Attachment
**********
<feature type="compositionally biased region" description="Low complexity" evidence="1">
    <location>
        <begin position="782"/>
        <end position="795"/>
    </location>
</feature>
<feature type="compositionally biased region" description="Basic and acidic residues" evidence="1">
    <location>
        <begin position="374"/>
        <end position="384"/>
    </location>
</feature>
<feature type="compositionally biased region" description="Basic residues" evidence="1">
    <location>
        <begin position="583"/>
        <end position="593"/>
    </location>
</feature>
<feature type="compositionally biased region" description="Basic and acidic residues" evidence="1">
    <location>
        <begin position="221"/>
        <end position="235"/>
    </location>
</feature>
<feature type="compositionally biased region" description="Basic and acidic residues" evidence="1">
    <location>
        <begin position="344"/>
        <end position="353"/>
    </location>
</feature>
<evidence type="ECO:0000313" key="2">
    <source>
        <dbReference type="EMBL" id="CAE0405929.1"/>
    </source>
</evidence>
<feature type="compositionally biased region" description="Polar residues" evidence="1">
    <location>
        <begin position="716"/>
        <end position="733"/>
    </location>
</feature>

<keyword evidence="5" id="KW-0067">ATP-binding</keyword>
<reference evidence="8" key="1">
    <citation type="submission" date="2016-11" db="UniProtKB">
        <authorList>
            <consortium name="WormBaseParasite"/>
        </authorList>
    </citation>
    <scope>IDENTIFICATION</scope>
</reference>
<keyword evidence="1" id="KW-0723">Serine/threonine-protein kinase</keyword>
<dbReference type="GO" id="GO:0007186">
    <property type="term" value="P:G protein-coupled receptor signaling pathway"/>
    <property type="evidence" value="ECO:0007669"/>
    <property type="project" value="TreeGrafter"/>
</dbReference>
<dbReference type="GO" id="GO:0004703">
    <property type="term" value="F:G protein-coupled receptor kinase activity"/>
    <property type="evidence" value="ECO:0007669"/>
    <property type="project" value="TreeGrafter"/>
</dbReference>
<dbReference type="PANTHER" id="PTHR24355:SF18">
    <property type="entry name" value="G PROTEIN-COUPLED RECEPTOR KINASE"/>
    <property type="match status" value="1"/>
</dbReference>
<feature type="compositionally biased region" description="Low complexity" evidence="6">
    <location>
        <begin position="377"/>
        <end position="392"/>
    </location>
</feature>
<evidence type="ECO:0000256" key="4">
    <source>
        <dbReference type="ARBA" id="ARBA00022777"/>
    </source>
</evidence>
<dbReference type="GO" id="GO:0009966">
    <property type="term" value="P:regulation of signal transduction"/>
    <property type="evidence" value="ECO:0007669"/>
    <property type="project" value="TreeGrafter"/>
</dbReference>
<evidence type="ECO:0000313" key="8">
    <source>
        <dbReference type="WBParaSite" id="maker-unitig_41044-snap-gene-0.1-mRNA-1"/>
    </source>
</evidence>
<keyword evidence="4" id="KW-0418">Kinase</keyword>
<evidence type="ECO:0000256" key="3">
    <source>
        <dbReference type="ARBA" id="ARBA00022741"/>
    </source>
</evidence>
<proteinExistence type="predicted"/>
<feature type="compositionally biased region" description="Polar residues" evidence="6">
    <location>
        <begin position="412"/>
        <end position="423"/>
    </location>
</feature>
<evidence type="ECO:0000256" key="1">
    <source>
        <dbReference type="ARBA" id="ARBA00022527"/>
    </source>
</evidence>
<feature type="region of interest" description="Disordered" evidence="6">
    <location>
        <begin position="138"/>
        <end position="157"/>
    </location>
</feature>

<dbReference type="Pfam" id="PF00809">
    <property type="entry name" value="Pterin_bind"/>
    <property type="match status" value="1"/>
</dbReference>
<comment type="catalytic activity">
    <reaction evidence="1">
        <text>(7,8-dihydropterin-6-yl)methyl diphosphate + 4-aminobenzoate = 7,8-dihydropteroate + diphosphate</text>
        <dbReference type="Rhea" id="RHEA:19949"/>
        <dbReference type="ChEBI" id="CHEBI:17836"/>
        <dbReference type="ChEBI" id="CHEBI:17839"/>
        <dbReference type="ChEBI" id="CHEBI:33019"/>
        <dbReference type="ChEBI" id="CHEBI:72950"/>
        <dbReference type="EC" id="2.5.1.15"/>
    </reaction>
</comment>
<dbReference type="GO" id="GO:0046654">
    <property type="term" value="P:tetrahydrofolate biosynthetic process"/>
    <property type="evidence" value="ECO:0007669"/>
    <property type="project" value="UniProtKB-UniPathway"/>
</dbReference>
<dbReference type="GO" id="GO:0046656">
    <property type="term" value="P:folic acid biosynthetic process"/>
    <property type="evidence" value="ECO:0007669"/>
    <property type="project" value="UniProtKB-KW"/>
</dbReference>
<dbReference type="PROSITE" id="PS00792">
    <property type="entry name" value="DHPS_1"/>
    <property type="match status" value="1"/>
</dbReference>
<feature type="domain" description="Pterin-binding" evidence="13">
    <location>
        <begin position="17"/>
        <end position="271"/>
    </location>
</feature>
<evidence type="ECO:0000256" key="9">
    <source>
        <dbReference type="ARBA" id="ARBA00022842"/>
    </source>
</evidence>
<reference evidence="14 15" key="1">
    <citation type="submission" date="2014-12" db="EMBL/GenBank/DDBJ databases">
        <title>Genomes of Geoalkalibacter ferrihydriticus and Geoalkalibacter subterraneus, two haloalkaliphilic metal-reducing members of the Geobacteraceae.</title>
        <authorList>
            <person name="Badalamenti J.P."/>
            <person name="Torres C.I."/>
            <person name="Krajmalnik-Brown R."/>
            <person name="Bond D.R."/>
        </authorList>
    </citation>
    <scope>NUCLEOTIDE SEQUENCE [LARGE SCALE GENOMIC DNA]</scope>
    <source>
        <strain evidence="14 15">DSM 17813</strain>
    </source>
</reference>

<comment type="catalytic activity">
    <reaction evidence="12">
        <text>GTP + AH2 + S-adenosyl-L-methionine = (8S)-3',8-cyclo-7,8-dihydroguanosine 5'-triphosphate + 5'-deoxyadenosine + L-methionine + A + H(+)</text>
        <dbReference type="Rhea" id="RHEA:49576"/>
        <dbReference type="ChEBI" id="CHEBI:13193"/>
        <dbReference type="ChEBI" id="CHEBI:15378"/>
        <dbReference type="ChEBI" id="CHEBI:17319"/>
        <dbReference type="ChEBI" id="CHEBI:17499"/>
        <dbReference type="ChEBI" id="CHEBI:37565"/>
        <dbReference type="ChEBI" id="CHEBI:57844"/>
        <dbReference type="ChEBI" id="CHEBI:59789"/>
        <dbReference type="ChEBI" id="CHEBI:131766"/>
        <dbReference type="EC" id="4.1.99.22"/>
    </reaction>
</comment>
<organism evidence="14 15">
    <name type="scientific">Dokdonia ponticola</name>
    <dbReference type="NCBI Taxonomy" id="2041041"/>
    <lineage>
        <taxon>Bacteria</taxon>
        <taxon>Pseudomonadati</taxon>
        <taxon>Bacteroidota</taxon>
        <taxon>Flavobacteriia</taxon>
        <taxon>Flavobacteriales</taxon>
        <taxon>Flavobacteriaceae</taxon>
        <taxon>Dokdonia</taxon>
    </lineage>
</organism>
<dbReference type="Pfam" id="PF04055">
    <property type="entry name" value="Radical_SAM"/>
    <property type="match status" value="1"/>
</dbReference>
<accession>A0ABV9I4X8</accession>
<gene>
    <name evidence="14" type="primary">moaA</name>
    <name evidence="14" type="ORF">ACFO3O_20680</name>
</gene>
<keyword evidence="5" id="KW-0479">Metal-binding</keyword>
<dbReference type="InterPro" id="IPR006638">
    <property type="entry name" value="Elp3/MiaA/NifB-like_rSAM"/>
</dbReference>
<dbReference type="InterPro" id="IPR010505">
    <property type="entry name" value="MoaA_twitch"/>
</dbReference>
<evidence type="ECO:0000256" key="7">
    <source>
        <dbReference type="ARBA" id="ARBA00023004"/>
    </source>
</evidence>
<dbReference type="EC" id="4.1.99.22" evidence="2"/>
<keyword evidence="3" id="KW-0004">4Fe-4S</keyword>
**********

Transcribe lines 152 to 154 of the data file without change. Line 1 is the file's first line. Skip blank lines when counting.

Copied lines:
    <citation type="submission" date="2014-12" db="EMBL/GenBank/DDBJ databases">
        <title>Genomes of Geoalkalibacter ferrihydriticus and Geoalkalibacter subterraneus, two haloalkaliphilic metal-reducing members of the Geobacteraceae.</title>
        <authorList>